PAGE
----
Sorry to be negative, but I’m going to declare myself out for now – but honestly I do wish you luck. I feel you might be in for a dispiriting experience, though……….Posted 3 years ago
Well, I changed my mind since my last post, and emailed the Bradgate park trust to see if they’d ever be open to allowing mountain bikers into the park in the future in a controlled, legitimate way. I got a nice email back from Peter Tyldesley, saying:
“When I first took over at Bradgate, I felt the place had great potential as a mountain biking venue based on my experience at the Brecon Beacons National Park where we did a lot of work on developing MTB routes.
Unfortunately, my subsequent experience of the mountain biking community has been entirely negative. The unauthorised use of the Park and Swithland Wood by cyclists causes significant environmental damage and conflict with other users and my staff who intervene to stop this unauthorised activity receive abuse.
I am therefore now of the view that it would not be possible to constrain any authorised use to designated areas or times and the last thing I want to do is to put Bradgate on the mountain biking map and attract more unauthorised, uncontrollable and abusive bikers.”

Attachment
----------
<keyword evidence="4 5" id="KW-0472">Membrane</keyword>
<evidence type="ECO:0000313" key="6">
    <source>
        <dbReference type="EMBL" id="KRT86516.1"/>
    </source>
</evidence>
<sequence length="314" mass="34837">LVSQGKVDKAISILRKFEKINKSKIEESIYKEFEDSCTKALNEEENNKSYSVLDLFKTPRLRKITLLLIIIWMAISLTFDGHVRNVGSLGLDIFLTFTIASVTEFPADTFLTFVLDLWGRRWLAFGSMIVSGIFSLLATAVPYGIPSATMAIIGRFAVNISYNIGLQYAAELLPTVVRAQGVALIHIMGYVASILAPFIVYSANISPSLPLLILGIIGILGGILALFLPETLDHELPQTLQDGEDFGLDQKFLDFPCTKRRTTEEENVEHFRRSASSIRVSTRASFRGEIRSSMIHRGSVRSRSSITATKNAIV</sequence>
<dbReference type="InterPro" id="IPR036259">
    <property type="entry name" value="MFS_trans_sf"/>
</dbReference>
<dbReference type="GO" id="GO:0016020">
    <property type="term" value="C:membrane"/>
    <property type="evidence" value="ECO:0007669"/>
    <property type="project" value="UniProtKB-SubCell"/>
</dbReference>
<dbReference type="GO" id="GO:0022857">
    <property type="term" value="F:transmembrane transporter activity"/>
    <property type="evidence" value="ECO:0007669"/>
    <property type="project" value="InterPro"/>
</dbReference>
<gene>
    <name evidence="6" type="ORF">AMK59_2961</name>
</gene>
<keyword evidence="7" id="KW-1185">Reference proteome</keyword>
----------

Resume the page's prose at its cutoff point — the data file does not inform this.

He also said that he was “someone who was favourably disposed to mountain biking and mountain bikers until some rogue members of the community ruined it for the rest. In fact, if we ever did have MTB trails here, I would probably get my bike out and ride them myself.
We do have concessionary horse riding trails on the Park. I personally have no interest in horses and am not a massive fan of many in the horsey community, but they do behave themselves.”Posted 3 years ago
So for those of you who do ride in Bradgate Park and Swithland woods…please don’t! It’s not ‘cheeky’ or ‘off-piste’, it’s illegal, and it causes a lot of damage, not only ecologically but by establishing a reputation for mountain bikers as out of control rule breakers. There are many of use in the county who would like challenging places to ride their bikes closer than Cannock Chase, but we cannot do that legally because your activities contributes to keeping us banned!